Chapter

The Theory of Strategy, II: Construction, Execution, and Consequences

Colin S. Gray

in The Strategy Bridge

Published in print September 2010 | ISBN: 9780199579662
Published online September 2010 | e-ISBN: 9780191594458 | DOI: http://dx.doi.org/10.1093/acprof:oso/9780199579662.003.0003
The Theory of Strategy, II: Construction, Execution, and Consequences

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Because strategy is complex, the general theorist treads a perilous path between unduly detailed complication, and overmuch reduction for the sake of simplicity. Clarity is of no value if it misleads. The general theory of strategy has to accommodate and employ the ideas presented here as dicta clustered to explain the making of strategy, the execution of strategy, and strategy's consequences. Strategy is made by a process, it is value charged because of its pervasive human dimension, those values are somewhat specific to culture(s) and personally(ies), and it is made by people licensed explicitly or informally as strategists. To execute strategy, a plethora of difficulties must be overcome, and hard choices need to be made concerning the type (or types) of strategy to be followed. Also, geography, technology time, logistics, and the development of suitable military doctrine, all present significant challenges to the quality of strategic performance. And, then there is the product of strategy to understand, which is effect—tactical, operational, then strategic. It is vital to recognize some distinctions between admittedly intimately connected ideas: strategy and war, strategy and strategies as plans, strategy and doctrine, general theory and specific general theory (e.g. the specific general theory of air power), politics and policy, strategy‐making and strategy execution, war and warfare, and context and contingency.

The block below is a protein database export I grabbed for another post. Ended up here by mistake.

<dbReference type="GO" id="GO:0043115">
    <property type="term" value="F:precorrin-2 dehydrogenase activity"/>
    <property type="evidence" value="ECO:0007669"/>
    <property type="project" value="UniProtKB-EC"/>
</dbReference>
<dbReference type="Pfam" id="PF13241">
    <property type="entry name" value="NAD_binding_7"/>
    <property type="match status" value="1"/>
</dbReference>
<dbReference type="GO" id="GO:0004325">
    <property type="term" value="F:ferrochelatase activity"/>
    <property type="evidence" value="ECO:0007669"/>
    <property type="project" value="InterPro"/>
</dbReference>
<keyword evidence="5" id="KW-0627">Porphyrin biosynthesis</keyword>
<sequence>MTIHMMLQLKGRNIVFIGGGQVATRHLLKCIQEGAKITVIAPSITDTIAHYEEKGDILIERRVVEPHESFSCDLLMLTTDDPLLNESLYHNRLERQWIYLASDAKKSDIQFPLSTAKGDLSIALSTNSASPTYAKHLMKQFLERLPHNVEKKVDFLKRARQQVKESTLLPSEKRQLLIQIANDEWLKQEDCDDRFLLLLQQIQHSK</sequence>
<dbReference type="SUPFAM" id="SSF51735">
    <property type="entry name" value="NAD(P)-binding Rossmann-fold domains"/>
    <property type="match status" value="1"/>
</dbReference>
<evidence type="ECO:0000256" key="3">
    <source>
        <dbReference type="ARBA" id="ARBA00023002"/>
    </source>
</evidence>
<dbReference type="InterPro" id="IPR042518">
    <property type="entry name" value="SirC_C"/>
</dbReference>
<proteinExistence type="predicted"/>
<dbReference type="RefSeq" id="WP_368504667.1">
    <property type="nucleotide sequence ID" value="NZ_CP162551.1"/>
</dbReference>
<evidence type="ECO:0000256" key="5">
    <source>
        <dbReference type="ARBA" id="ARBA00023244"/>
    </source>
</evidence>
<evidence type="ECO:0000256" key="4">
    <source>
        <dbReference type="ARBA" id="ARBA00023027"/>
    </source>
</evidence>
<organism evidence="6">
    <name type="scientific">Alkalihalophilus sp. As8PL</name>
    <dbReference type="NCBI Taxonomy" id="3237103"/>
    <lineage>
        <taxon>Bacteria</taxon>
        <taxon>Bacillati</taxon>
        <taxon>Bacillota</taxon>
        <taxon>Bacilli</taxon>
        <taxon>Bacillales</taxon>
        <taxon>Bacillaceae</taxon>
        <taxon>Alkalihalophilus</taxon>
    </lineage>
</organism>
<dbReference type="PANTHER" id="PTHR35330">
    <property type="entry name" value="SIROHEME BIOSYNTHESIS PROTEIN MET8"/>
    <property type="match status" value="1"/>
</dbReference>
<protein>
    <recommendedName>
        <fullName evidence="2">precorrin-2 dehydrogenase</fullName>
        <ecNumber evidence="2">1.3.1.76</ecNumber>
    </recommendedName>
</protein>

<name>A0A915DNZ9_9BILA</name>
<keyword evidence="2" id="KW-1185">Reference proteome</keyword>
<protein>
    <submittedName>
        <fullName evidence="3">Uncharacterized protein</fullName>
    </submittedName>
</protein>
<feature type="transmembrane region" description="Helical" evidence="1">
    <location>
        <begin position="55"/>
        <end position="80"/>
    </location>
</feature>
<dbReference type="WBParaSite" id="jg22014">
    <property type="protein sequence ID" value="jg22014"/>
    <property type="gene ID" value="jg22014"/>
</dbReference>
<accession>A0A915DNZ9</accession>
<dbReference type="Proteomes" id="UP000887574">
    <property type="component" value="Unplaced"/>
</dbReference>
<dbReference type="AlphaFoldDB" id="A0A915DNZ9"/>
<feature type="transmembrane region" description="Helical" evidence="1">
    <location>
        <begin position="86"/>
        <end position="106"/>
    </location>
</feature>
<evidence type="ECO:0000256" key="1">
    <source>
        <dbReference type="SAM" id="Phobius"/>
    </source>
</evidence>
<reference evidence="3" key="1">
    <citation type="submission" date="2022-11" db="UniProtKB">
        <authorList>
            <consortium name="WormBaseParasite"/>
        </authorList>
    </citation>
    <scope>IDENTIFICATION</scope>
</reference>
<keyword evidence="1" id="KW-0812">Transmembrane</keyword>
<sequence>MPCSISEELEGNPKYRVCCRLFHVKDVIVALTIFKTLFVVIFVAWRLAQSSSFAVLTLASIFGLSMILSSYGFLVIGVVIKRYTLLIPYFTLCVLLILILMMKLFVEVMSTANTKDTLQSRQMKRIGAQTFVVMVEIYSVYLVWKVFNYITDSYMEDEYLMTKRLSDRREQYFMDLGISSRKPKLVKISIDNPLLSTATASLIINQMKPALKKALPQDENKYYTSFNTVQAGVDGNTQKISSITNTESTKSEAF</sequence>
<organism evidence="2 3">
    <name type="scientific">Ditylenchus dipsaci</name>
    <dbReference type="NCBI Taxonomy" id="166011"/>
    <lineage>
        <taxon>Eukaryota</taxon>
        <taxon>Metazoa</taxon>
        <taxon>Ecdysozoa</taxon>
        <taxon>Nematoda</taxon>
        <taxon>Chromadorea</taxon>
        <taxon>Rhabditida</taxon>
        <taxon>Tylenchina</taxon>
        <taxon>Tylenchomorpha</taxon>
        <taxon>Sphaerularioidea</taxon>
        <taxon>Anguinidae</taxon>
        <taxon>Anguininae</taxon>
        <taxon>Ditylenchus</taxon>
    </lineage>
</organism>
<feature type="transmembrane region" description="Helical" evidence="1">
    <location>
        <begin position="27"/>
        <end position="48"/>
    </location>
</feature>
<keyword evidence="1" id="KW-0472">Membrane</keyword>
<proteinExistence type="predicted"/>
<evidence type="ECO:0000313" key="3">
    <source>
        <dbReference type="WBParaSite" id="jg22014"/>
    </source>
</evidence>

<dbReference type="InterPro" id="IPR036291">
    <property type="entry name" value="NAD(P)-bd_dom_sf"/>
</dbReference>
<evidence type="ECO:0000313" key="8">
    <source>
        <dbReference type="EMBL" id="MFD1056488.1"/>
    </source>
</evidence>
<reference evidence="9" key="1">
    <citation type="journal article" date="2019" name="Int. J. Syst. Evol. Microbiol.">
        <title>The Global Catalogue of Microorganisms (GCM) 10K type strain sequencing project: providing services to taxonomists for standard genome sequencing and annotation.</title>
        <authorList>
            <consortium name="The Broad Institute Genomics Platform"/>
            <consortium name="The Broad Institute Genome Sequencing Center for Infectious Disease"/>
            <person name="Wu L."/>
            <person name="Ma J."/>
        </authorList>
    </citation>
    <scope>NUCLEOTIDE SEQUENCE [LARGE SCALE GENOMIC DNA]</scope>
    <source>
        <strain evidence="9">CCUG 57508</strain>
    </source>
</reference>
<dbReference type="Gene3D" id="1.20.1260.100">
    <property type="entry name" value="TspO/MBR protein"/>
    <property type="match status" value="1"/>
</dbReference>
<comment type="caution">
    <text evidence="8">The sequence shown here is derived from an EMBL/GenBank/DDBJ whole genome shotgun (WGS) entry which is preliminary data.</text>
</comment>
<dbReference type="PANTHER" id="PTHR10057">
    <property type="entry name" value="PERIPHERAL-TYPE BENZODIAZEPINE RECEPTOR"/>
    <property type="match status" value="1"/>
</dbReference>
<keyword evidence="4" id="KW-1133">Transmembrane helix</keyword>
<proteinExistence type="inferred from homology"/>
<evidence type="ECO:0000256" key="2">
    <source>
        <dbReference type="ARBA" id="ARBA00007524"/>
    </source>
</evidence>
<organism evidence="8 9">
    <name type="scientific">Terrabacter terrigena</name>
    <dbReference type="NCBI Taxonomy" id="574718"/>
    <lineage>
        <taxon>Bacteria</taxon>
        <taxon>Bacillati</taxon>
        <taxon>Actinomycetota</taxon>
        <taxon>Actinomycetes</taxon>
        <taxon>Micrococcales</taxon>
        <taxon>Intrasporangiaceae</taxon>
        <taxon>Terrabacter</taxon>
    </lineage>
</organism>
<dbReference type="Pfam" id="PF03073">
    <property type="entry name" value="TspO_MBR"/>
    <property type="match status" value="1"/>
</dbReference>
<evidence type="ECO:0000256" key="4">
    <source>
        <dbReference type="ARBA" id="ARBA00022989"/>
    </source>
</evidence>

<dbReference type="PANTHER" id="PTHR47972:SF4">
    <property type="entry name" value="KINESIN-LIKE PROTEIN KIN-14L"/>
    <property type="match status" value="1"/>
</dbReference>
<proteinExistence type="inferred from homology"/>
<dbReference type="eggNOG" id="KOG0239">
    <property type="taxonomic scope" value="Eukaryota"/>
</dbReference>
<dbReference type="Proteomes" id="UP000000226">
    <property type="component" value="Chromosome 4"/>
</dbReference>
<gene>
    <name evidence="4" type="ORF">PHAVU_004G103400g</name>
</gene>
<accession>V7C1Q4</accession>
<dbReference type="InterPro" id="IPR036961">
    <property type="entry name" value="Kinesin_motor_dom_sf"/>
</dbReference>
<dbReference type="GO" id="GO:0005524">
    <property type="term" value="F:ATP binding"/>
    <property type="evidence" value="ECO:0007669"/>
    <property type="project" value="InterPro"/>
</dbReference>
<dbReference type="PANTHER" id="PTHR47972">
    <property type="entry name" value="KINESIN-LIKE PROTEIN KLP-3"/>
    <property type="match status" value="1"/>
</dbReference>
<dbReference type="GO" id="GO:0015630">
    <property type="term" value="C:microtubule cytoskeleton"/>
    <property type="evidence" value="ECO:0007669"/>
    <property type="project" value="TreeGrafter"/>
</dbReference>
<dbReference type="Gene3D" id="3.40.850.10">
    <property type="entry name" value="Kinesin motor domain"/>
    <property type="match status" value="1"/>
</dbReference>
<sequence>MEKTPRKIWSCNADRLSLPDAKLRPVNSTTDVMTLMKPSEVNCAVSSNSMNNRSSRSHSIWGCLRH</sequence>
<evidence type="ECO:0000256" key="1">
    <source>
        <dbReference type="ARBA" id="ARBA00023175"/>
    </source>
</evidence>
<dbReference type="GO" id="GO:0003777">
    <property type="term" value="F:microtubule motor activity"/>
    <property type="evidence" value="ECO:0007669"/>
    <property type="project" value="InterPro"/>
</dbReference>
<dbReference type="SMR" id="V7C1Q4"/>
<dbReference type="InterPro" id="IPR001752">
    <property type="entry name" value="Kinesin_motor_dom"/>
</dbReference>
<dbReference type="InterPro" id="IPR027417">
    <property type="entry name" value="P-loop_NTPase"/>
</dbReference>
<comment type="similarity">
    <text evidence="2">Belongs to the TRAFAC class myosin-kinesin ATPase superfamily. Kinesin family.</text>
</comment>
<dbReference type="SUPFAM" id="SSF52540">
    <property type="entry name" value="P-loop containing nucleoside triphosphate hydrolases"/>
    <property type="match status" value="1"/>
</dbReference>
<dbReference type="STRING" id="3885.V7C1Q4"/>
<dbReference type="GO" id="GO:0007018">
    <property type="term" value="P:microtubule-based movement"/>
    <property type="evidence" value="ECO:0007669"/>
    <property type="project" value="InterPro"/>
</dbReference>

Keywords: strategy; strategy‐making; strategy execution; strategic performance; doctrine; plans; war; context; contingency; geography

Chapter.  22242 words. 

Subjects: International Relations

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